Thu, Feb 15, 2018 - Page 6 News List

US pushing to put Pakistan on terror watchlist


Police officers and paramilitary soldiers guard the site of a firing incident in Quetta, Pakistan, yesterday. Militants riding on motorcycles opened fire at a vehicle carrying paramilitary forces, killing some troops before fleeing, police said.

Photo: AP

The US is pushing to get Pakistan placed on an international terror-financing watchlist a month after US President Donald Trump suspended about US$2 billion in military aid to the nuclear-armed nation.

The US, along with the UK, has reported to the Financial Action Task Force (FATF) that Pakistan has not complied with terrorism regulations, Pakistani Minister of State for Finance Rana Muhammad Afzal Khan said by telephone yesterday.

Khan said the body’s review is scheduled for early next week and that the charges were a “conspiracy.”

Pakistan gave a comprehensive reply to the allegations on Feb. 5, “but now they are adding some more items,” he said.

The move is the latest attempt from Washington to get Islamabad take more action against terror groups that allegedly have support and sanctuary within Pakistan.

Relations between the two nations have deteriorated drastically in the past year and in his first tweet this year, Trump said that Pakistan gave “lies and deceit” in return for US funding.

Being placed on the list would likely impede Pakistan’s access to global markets at a time when its foreign reserves are dwindling and external deficits widening ahead of national elections in July.

“Pakistan needs external sector help and tensions with the US do not help,” said Mushtaq Khan, a former chief economist at Karachi-based Bank Alfalah who now runs an independent consultancy and is no relation to the minister. “This will muddy the outlook.”


Minister Khan said the US had pointed out the free movement of Hafiz Saeed — the alleged mastermind of the 2008 Mumbai attacks — and continual operation of his Jamaat-ud-Dawa and Falah-e-Insaniat Foundation charities, which are on a UN sanction list and have been accused of being fronts for militant groups.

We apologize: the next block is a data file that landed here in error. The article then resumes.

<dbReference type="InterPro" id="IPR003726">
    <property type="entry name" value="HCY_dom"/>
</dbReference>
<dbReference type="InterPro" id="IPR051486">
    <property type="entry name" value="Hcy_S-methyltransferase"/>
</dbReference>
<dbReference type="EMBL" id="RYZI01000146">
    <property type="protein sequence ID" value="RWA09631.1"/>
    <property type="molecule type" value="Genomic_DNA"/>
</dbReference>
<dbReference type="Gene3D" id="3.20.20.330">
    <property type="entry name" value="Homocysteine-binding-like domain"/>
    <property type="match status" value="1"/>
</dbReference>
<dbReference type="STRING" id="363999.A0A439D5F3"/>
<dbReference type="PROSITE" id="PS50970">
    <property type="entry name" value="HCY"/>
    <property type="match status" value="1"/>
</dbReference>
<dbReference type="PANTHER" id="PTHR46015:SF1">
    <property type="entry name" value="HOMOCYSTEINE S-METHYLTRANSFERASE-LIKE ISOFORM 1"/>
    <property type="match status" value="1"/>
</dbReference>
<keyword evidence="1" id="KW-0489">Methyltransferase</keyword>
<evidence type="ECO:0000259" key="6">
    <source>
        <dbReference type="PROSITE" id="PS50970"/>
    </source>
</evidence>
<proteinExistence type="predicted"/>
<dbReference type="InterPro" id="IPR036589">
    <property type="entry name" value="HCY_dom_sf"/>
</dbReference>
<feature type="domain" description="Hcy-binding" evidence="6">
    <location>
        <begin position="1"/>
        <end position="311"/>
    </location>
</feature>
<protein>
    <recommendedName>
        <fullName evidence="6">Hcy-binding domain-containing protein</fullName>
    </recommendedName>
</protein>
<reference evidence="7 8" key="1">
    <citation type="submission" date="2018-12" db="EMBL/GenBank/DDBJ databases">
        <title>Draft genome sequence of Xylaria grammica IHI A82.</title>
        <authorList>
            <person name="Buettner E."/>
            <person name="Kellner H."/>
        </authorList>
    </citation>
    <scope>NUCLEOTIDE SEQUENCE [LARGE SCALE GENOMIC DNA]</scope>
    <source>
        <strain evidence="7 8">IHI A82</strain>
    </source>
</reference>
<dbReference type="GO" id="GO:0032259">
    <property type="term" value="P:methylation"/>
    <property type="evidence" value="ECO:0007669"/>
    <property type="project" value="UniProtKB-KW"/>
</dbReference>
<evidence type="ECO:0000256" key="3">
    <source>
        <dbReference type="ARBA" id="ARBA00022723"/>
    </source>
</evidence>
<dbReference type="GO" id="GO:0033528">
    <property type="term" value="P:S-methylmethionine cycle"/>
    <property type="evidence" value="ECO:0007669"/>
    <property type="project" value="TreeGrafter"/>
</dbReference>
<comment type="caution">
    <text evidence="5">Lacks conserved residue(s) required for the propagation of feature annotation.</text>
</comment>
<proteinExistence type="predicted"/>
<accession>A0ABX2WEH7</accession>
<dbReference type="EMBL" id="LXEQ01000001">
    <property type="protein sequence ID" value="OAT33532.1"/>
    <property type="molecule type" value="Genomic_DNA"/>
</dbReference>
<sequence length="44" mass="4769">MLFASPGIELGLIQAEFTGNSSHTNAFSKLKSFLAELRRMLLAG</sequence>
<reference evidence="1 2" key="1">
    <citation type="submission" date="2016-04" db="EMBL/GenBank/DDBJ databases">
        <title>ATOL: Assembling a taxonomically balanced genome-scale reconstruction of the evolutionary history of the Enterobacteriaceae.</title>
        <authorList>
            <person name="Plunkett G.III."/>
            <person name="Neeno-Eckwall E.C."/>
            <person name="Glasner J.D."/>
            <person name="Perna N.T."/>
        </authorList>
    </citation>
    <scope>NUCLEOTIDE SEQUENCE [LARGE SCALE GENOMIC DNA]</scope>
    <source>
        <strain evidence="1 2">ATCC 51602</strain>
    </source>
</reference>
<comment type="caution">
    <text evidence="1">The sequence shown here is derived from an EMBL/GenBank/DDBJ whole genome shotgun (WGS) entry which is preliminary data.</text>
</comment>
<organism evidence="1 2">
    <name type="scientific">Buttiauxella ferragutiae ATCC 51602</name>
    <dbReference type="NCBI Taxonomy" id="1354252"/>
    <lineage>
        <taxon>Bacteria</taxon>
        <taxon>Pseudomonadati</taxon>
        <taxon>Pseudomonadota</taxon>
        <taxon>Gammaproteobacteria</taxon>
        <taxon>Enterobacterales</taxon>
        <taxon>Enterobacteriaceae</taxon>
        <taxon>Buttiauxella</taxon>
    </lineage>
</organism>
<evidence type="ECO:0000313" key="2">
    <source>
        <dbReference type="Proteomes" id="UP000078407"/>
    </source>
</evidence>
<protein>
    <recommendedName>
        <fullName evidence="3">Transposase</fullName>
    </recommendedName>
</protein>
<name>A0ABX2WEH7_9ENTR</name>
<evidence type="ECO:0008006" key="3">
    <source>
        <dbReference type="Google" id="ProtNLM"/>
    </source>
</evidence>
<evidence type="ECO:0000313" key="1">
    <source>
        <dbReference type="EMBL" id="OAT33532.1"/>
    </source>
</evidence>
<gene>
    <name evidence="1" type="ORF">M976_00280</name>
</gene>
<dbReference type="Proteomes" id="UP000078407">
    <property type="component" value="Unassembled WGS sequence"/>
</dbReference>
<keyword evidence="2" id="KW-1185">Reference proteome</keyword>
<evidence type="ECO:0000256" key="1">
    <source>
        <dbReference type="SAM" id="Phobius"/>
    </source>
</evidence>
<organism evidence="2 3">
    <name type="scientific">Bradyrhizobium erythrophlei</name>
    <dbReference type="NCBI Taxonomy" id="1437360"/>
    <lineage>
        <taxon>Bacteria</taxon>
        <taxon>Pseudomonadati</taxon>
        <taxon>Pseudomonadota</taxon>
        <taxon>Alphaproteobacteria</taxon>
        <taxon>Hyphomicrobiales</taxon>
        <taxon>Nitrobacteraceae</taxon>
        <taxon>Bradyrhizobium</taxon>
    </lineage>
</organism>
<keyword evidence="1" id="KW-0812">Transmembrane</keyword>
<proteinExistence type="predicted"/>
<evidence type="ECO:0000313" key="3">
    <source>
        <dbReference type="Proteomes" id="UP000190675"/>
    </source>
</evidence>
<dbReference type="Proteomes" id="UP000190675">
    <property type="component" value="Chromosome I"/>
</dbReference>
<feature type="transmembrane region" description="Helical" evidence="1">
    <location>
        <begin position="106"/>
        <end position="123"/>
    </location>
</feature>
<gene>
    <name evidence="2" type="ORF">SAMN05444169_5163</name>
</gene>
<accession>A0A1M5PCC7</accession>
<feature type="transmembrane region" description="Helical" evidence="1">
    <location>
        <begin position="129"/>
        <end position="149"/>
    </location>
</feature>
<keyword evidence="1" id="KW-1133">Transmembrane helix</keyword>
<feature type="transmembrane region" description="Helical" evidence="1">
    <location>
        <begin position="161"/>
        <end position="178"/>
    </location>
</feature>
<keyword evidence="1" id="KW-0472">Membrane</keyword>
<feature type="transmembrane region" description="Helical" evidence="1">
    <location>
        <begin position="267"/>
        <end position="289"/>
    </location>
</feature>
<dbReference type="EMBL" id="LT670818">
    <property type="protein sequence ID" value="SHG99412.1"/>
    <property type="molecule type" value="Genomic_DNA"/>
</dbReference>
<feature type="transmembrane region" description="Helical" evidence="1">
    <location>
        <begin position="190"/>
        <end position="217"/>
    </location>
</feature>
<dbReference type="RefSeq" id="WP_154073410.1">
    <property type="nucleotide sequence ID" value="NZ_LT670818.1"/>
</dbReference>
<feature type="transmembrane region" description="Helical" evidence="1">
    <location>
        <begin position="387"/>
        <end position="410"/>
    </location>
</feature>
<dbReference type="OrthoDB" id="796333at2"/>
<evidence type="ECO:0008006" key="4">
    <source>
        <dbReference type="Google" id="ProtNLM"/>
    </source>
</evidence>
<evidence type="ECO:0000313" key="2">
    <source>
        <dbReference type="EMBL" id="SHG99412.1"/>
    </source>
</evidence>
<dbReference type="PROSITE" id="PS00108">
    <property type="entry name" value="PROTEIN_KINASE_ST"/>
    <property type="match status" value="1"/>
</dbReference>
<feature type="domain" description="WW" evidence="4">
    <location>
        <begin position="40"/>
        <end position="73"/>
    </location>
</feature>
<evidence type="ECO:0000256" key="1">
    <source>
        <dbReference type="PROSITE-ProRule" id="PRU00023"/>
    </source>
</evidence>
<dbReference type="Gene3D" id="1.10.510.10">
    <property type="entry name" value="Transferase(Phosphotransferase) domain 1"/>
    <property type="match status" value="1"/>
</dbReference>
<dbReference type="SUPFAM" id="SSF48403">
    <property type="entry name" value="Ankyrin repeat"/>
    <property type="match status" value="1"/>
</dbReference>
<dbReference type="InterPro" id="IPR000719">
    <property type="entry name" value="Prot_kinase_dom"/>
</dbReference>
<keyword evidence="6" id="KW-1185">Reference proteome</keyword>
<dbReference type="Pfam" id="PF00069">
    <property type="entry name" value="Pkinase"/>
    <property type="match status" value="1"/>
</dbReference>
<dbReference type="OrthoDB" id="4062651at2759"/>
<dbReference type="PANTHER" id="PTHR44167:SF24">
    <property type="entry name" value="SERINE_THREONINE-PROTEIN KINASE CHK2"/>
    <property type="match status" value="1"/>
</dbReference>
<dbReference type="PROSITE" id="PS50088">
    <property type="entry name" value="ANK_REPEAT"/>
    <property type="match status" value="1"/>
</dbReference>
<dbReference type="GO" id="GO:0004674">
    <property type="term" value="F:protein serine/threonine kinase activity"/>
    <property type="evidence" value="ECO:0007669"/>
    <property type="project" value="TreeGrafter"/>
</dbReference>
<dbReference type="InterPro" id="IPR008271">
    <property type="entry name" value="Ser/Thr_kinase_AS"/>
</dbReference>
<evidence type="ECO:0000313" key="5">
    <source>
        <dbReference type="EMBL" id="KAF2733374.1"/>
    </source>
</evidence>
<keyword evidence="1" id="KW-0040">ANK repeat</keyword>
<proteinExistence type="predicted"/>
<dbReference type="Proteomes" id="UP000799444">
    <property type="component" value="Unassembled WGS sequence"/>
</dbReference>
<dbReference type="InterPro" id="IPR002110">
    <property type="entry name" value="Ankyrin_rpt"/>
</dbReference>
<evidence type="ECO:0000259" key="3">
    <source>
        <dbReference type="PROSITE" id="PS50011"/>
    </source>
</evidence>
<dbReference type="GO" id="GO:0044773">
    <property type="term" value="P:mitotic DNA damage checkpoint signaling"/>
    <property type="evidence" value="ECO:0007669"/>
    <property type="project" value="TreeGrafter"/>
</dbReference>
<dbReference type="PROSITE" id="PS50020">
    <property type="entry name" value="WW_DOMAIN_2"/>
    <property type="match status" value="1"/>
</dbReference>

Pakistan’s foreign secretary is to visit New York this week to discuss the issue.

“We’ll dis-operate them,” Rana Khan said, referring to Saeed’s charities. “We’re serious and want to stop them — we brought in new legislation, started increased scrutiny and working actively on seminary reforms.”

Pakistan on Monday announced that it changed a law and now allows its security forces to take action against groups on the UN Security Council list.

Pakistani Prime Minister Shahid Khaqan Abbasi also said in an interview this month that in the past two to three months Pakistan has “more or less complied” with sanctions against Saeed’s organizations.

However, Abbasi said that more action against Saeed himself was unlikely as “we have no charges against him.”

Saeed, who has repeatedly denied his involvement in militant groups or the assault in India’s financial capital, was released from house arrest in Lahore in November last year, provoking condemnation from the White House.


Pakistan has repeatedly denied providing safe haven for terrorists and has pointed to the thousands of military and civilian casualties it has sustained fighting insurgent groups on its soil.

FATF, an inter-governmental body to fight money laundering, had added Pakistan to its monitoring list in 2012, before removing it three years later.

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